Announcement: LinAl.

St. Louis, November 20'th 2000

LinAl, is a simple, easy to use and efficient linear algebra library.

LinAl was designed to bring together C++ and FORTRAN. After all, FORTRAN is the one and only true language for numerical computations anyway ;-).

At the same time LinAl is supposed to be easy to use, fast and reasonably save. With respect to the tradeoff between speed and safety, certain compromises were made, whereby emphasis was put on simplicity and speed.

The library LinAl is based on STL techniques and uses STL containers for the storage of matrix data and STL algorithms where feasible.

Low level, algebraic operators, linear solvers and eigenvalue solvers are implemented, based on calls to BLAS, LAPACK and CGSOLX. Implementation of a Lanczos eigensolver is planned.

LinAl features the following storage classes:

Matrix - pure virtual base class MatrixC - base class , column oriented MatrixFD - full storage, column oriented , double precision MatrixFI - full storage, column oriented , integer MatrixSD - symmetrical , column oriented , double precision MatrixBD - banded , column oriented , double precision VectorD - vector , column oriented , double precision VectorI - vector , column oriented , integer MatrixSP - sparse , column compressed , double precision

The classes are reference counted and implemented with copy on write.

LinAl implements algebraic operators (+-*/) for its storage types where they are meaningful. Additionally, functions to solve linear equation systems are implemented. The implementation of all computationally intensive operations is based on calls to LAPACK and BLAS.

LinAl is a small library with an emphasis on speed and ease of use. It does not provide more than the above one- and two-dimensional arrays. LinAl is not intended to provide storage container classes for arbitrary data types. Instead the intention for LinAl is to have a small, fast set of classes that interface well with existing software libraries such as LAPACK.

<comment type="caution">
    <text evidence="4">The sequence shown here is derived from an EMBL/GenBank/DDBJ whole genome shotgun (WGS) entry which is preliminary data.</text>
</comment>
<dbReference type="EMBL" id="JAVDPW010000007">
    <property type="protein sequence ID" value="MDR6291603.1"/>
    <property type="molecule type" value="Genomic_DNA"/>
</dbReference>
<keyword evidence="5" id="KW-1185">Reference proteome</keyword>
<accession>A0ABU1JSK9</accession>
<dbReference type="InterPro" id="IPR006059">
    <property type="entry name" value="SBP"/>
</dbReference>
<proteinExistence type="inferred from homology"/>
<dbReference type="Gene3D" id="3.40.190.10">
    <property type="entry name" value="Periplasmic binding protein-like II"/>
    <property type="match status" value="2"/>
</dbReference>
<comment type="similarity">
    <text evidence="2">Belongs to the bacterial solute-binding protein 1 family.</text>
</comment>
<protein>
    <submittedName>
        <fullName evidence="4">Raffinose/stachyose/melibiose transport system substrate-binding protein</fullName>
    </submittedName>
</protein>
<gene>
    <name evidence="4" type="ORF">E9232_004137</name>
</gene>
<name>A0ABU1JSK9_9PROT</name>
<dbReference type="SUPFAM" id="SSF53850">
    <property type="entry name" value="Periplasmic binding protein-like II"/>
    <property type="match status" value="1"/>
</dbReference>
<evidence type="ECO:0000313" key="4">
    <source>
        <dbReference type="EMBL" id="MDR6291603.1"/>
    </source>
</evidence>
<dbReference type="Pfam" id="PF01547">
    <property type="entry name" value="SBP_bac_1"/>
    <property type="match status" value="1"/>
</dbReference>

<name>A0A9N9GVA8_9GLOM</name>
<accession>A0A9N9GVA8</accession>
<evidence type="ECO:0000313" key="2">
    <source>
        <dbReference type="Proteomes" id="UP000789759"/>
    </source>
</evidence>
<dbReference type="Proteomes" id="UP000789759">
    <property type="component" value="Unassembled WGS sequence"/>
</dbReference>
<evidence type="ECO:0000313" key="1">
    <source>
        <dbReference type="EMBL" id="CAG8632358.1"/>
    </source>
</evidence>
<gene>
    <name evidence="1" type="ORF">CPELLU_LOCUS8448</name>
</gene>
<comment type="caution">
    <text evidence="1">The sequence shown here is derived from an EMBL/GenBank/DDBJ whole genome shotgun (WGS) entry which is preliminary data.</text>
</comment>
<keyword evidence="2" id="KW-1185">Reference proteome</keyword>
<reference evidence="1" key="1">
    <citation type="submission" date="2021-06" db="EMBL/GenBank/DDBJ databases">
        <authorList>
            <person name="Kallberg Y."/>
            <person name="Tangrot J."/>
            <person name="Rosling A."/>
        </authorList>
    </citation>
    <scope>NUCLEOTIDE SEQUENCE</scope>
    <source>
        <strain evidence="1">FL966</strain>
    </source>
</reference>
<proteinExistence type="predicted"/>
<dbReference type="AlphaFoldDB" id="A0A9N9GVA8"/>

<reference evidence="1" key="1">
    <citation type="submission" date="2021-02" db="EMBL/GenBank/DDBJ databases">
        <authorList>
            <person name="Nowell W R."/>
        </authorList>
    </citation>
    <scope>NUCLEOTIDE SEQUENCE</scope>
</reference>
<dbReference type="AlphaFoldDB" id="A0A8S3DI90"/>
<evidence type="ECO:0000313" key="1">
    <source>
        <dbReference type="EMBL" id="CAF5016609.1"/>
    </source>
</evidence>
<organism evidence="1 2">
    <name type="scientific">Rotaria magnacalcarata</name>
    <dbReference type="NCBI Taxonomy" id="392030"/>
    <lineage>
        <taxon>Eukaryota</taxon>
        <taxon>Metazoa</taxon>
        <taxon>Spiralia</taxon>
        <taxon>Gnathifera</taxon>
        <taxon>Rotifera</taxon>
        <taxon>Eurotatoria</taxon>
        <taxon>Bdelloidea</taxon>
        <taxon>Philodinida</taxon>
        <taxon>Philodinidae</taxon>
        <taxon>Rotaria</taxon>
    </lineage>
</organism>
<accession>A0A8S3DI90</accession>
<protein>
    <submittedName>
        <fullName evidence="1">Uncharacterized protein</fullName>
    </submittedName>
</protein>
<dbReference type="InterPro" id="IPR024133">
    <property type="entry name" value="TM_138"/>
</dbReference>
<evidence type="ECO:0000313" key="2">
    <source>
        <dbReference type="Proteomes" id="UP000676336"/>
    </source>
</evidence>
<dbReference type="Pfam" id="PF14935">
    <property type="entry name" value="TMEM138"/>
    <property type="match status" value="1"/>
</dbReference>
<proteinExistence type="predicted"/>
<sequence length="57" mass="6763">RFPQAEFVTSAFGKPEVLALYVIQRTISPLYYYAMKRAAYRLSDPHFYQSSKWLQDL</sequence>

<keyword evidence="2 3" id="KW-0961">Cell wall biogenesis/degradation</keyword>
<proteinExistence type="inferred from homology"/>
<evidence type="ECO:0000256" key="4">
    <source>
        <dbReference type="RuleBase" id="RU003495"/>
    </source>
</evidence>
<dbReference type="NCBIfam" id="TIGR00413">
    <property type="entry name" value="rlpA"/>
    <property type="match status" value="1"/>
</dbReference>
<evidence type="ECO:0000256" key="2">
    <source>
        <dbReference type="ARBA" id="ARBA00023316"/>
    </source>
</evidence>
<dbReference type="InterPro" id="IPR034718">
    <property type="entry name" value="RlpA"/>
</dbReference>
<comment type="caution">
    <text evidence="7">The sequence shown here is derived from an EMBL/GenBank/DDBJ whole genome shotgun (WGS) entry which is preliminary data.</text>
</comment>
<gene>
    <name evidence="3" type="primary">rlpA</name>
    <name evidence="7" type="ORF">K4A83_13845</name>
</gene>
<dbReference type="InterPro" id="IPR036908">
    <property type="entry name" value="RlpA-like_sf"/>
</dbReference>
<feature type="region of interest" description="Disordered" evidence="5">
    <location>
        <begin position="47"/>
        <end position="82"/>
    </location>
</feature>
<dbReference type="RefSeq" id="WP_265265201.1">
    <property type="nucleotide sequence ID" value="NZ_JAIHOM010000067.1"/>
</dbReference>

LinAl is not intended to compete with Blitz, TNT or Espresso, all of which are excellent libraries that are strongly recommended to the interested reader.

LinAl was initially created as part of the p-version finite element code AdhoC.

If you are interested in LinAl, visit the LinAl homepage at where you can obtain information about how to download and use LinAl. Additionally you will find "Open Source" infrastructure, such as a mailing list and CVS access from the LinAl homepage.

LinAl is published under the LGPL, the lesser general public license of the GNU project (see for details). If you need a more liberal license so that you can incorporate LinAl into your own commercial or non commercial projects, please drop me a line. LinAl is Copyright 1999-2000 by Roland Krause. LinAl comes with standard disclaimers, see the license file for details.

Best regards
Roland Krause

Your interest in these pages is highly appreciated. All information on this page is Copyright 2000 by rokrau 2000.
$Revision: 1.4 $, $Author: rokrau $, $Date: 2001/01/03 18:19:05 $